Why Do Some People Deny My Requests?

By M.Farouk Radwan, MSc.

How Do People Make Their Decisions?

If someone refuses to give you what you asked for you would probably take it personally and feel offended. But if you know what guides people's thinking and what affects their decision making process, you would know how to make them change their mind.

When people feel committed to something, they would pursue it to the end, no matter how disagreeable it might be to them. Their past actions determine their future ones and they feel bound by what they have previously said or done.

In one study it was found that most people in a certain neighborhood would refuse to put an unattractive wooden sign on their front lawn to support a "Drive Safely" campaign in their neighborhood. However, in another neighborhood, it was found that 4 times as many homeowners are willing to put up that ugly sign.

What do you think is it that convinced the second group of homeowners to put up the sign ?

Commitment and agreeableness

They didn't refuse to put it up because ten days earlier they had agreed to place a sticker on their windows in support of a "Drive Safely" campaign. That sticker was the initial commitment that made people agree to the another request of the same kind.

Most people, in other words, feel loyalty towards any engagement they make and therefore fulfill all the requests of these engagements. (see also How to know if someone is listening to you)

It was found that missed appointments in a health clinic were reduced by 18% by asking the patients rather than staff members to fill in the information on the appointment card.

If, for example, you are asking someone to donate money, you should know that the people who would not deny your request are those who have earlier made voluntary and public commitments to do charity work.

Bonding and Liking

People usually don't deny the requests of those that they like. But what causes one person to like another? There are three main reasons why one person might like another. (see also How to know if someone likes you)

We like people who are similar to us, we like people who pay us compliments and we like people who cooperate with us when we have the same goals.

In a study carried out between students of two different business schools, one group was told, "Time equals money. Get straight to business". In this group 55% were able to come to an agreement.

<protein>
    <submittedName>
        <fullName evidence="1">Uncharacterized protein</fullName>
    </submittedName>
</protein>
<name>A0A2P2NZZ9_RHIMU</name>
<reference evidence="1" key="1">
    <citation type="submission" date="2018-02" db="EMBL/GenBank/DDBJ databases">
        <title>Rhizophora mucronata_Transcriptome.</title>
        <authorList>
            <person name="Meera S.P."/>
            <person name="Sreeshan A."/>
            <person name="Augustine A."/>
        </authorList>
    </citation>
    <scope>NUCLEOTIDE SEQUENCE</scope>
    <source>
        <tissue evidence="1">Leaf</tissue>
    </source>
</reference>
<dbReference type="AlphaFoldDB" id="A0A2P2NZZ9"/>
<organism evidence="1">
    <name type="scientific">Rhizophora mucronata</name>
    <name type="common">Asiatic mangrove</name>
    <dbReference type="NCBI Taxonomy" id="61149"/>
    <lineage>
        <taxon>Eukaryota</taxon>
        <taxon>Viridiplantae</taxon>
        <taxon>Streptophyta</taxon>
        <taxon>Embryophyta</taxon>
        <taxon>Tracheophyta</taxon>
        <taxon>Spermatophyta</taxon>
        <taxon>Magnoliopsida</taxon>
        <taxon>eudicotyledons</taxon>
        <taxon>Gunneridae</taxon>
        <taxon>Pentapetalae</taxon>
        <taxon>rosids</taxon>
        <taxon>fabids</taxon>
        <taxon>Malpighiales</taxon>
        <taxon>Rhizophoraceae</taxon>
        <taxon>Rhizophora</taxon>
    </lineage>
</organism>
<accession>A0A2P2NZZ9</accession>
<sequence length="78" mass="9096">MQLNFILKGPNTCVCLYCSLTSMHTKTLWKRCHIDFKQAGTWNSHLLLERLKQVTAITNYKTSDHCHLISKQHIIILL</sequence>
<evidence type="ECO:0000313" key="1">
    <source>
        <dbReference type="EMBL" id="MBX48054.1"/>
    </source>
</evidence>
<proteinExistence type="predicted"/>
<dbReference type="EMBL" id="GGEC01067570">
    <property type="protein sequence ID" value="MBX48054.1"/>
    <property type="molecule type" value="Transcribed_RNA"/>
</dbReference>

Another group was told that before they start negotiating, they should exchange personal information with each other or identify a similarity they have in common. In this group 90% came to an agreement that was 80% convenient to both sides. (see also How to change someone's mind)

Therefore, you should look for areas of similarity between you and the person you want to ask for something and give genuine compliments before you get down to business.

How Do Similar People Behave?

Especially when they are uncertain, people will look to the actions and behavior of others to decide on their own. (see also social proof theory)

If in one hotel there's a sign that tries to persuade guests to reuse their towels. Any hotel would try to do this by drawing the guests' attention to the benefits that reuse can have on environmental protection. This strategy causes about 35% of hotel guests to reuse their towels.

But is there a more effective way? If it's a known fact that 75% of people who spend four nights or more at a hotel reuse their towels at some point in their stay, what would happen if hotels mentioned that fact on the sign and made it say, "75% of people reuse their towels. Please do so as well." In this case, towel reuse rises by 26%.

But when hotels put this instead on the note, "75% of people who stay in this room reuse their towel." Do you think that specifying the "people who stay in this room" has any influence on the guests' behavior?

It turns out that changing just a few words on the sign to honestly tell people what comparable previous guests did, led to a 33% increase in towel reuse. (see also How words can change your brain and life)

Therefore, instead of relying on your own ability to convince people, you can simply point to what many others are already doing, especially many similar others. This encourages people to do the same.

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